But there are also scientists and physicians who see this as a tremendous boost to their careers, their reputations, and the potential of big prizes coming their way. And of course there is perhaps the major force in our world today -- the multinational corporations. Where the balance of power sits between them and the governments today is a very interesting topic of study. Is that wrong? No, they're there to make drugs, to develop procedures that will help humanity. Is it wrong for them to have the power to make the decision without further input? Yes.

And that is why you should have a balance, not to slow xenotransplantation, but to have a discussion of the ethical issues. And ethically, the people who have the most say should be the people who are being put at risk -- the public.

. . . So against this array of people who, for one reason or another, want to move it forward, there has to be a balance of discussion for ethical reasons. But I would think that many of the multinational companies, the biotech companies, are beginning to see that if they don't do this, they risk disaster. And we've seen that often enough, so that a lot of companies are setting up a way of involving the public. Some are setting up ethics committees inside the company, I think with the best of intent, sometimes. But I don't think many people believe that that's an independent ethics evaluation. The public is going to have to regain its confidence that their interests are being well served, and we need mechanisms for that.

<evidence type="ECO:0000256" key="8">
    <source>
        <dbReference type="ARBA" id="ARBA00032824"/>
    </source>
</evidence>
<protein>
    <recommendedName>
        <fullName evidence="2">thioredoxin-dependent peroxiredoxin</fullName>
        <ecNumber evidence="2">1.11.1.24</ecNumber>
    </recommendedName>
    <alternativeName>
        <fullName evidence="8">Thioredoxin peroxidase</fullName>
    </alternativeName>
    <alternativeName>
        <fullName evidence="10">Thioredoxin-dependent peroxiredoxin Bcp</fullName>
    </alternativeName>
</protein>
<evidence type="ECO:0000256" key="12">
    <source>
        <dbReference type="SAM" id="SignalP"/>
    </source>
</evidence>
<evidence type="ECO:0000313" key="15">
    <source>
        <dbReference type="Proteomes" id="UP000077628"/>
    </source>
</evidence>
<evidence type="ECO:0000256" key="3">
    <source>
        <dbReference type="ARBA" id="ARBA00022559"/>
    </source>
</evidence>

What happens when you have drug companies at the heart of funding and promoting this kind of new technique and research?

If you look over the past 20 years, there's been an enormous change in the relationship of the drug companies, the pharmaceutical companies, and the laboratories that produce a lot of the original science that goes into therapy. At first it was, "Can we look in? We'll give you some money for your research. Can we sort of look at what you're doing?" . . . Today, in some cases, the pharmaceutical companies are the only ones who have the money to undertake procedures that are really expensive.

To make a transgenic pig is a huge commitment. To test that in non-human primates as the recipient is a huge expense. It becomes a problem when the pharmaceutical companies can control whether or not a given line of research will go forward when they're funding it because nobody else can afford to fund it. And they can use their PR apparatus to put out their view to the public in those cases where it's not balanced. In some cases, I think they make a major effort to have it balanced.

And what about the scientists? What about just the potential for, or even the perception of conflict of interest for the scientists? On one hand, they are the experts doing the work, the key players. Yet they stand to benefit, both in terms of career -- which has been the traditional case -- but now suddenly, potentially, by millions of dollars in the process. . .

There's also a problem of conflict of interest at the level of the scientist-physician. The scientist today frequently owns a part of a biotech company, may have founded a biotech company, and his or her work may contribute to that individual becoming a very rich individual. One should never diminish the importance to many scientists of fame and fortune, with the emphasis on fame. This kind of thing has enormous value, in that regard.

The medical establishment is perhaps the biggest offender in terms of having created its own little compound. That includes the government, the regulatory agencies, the pharmaceutical companies, the biotech companies, the physician-scientists, the surgeons, everybody, and saying, "We have studied so hard and so long that we don't have the time to explain to the public what is going on here." One of my best friends at dinner last week said to me, "I don't have the time to deal with this issue. I'm trying to solve the problem."